Reporters Watch Candidates, Viewers Watch Reporters
As we enter the final week of election coverage, journalists might want to remember that while they watch the candidates, the public will be watching them. And what people see journalists saying, or doing, may affect how much credibility they attach to what journalists report.
Many journalists understand that their professional standards must remain above reproach. But what about what they do on their personal time? What impact might their personal activities have on their journalistic credibility?
That's where the rub comes in.
Some journalists believe a great divide exists between the personal and professional. That what they do on their own time remains a private matter. That they should be able to exercise the same liberties any citizen would. After all, journalists, like the public, have subjective feelings and opinions. They exist in the world -- not outside of it. And their personal orientation shouldn't affect their professional reputation.
In fact, some might argue for more transparency. Let the public know what journalists believe, what political party they belong to, or what their political views are. That would allow the public to judge what they read, see, and hear in a fuller context. It also may not. Editors with different political leanings could be editing a reporter's copy. So the report may then reflect multiple views.
Others worry that certain types of personal activity might send mixed messages to the public. Will the public consider off-duty involvements of some journalists as a guide to what their reporting biases may be? A number of journalists believe they may have to give up certain personal freedoms to ensure that their independence won't be questioned.
But how much personal freedom must journalists surrender? That remains a controversial conversation in newsrooms. Evidence of those differences emerged recently when The St. Paul Pioneer Press suspended two of its reporters for attending a concert. Pioneer Press Editor Vicki Gowler addressed the controversy in a column Sunday.
Gowler had informed the staff that attending the "Vote for Change" concert could be seen as a conflict of interest because the proceeds go to Democratic candidates. The reporters who went disagreed. Their union said it would seek arbitration regarding the suspension.
Some news organizations have explicit restrictions or ethics codes that prescribe what journalists may or may not do. Others leave such decisions to the journalist's individual discretion. With regard to the "Vote for Change" concert, Editor & Publisher reported that The Washington Post wouldn't allow any of its reporters to attend, while the Cleveland Plain Dealer didn't say its staff couldn't attend.
The concert serves as just one example of the many different personal/professional decisions that journalists may face during this political campaign and ones to follow. At Poynter, our principles seek to guide journalists in how they might think about such issues. Part of our independence principle encourages journalists to "remain free of associations and activities that may compromise your integrity or damage your credibility."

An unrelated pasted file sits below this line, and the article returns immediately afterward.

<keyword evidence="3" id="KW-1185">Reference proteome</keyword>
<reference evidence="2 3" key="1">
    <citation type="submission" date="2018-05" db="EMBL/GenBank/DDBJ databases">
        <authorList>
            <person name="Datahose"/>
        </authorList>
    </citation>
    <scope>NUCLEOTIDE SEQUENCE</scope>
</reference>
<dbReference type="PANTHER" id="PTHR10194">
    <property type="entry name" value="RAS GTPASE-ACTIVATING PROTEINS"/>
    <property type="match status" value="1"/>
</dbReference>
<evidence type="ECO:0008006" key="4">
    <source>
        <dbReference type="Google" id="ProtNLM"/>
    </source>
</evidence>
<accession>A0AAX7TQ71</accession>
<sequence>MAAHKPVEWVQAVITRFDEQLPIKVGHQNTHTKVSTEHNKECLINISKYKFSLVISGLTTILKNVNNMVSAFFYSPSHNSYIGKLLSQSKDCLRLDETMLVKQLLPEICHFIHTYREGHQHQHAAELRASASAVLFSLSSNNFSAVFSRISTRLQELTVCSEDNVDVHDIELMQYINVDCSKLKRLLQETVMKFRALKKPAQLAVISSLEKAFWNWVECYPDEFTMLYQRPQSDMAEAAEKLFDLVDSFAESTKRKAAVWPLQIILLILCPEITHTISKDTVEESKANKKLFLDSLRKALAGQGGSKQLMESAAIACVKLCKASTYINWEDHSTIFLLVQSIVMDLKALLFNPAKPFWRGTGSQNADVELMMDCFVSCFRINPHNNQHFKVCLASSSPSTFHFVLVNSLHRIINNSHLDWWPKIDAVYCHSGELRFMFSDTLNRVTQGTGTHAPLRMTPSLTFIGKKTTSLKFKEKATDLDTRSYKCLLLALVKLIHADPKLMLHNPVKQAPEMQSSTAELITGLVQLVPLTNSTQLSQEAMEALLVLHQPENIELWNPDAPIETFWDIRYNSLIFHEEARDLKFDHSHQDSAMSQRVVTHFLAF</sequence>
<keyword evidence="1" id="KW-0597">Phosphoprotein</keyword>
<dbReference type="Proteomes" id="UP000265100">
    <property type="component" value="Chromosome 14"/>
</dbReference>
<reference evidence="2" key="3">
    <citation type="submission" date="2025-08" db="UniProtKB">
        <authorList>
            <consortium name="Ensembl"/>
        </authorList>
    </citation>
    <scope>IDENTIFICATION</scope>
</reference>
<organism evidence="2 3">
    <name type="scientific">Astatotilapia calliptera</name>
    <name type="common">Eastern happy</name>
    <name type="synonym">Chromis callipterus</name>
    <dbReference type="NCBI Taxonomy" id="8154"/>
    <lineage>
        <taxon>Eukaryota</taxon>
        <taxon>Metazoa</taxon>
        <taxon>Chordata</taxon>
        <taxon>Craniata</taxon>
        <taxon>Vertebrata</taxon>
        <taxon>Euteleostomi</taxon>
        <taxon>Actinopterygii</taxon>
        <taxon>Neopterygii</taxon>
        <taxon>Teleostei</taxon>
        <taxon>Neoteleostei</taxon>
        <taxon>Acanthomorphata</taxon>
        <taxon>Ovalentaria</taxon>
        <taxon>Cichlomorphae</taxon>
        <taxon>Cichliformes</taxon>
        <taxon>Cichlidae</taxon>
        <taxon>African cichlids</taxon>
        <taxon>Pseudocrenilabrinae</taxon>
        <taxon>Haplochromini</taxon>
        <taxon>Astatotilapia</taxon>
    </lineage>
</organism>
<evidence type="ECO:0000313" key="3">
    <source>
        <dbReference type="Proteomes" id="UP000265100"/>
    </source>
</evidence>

What does that mean? I believe it means we need to try to imagine what people would think if they witnessed us saying, or doing, something that would raise questions about how fair, impartial, and complete we can be in reporting the truth as fully as possible.
It may be helpful for journalists to put themselves in the place of their readers, listeners, viewers, or users and consider what their reaction might be if they saw themselves the way the public might.
Imagine, for example, what someone might think:
- If your car sported a bumper sticker with a candidate, or party, name?
- If your yard displayed a political party sign?
- If your spouse, partner, or other immediate family members campaigned for a candidate?
- If they saw you at a political rally you weren't covering for your news organization but had attended out of curiosity?
- If you began partaking of the food and beverages provided at campaign headquarters?
- If you clapped or showed other affirmative, or negative, expressions while a candidate was speaking?
- If you made a financial campaign contribution to a particular candidate or cause?
- If you were covering the campaign and you made your political party registration public, and informed people whom you planned to vote for?
- If you informed the public of your personal opinions of the candidate, or the political parties?
These are just some of the situations that journalists could find themselves addressing. I'm sure the answers to the questions may vary from one journalist to another.
The public's perception of us will vary as well. In part, it will depend on how well the public understands what journalists do and how they do it.
It also depends on how well journalists explain who they are and what they do. Seeing themselves through the public's eyes may help journalists realize how personal acts affect perceptions of their professional work.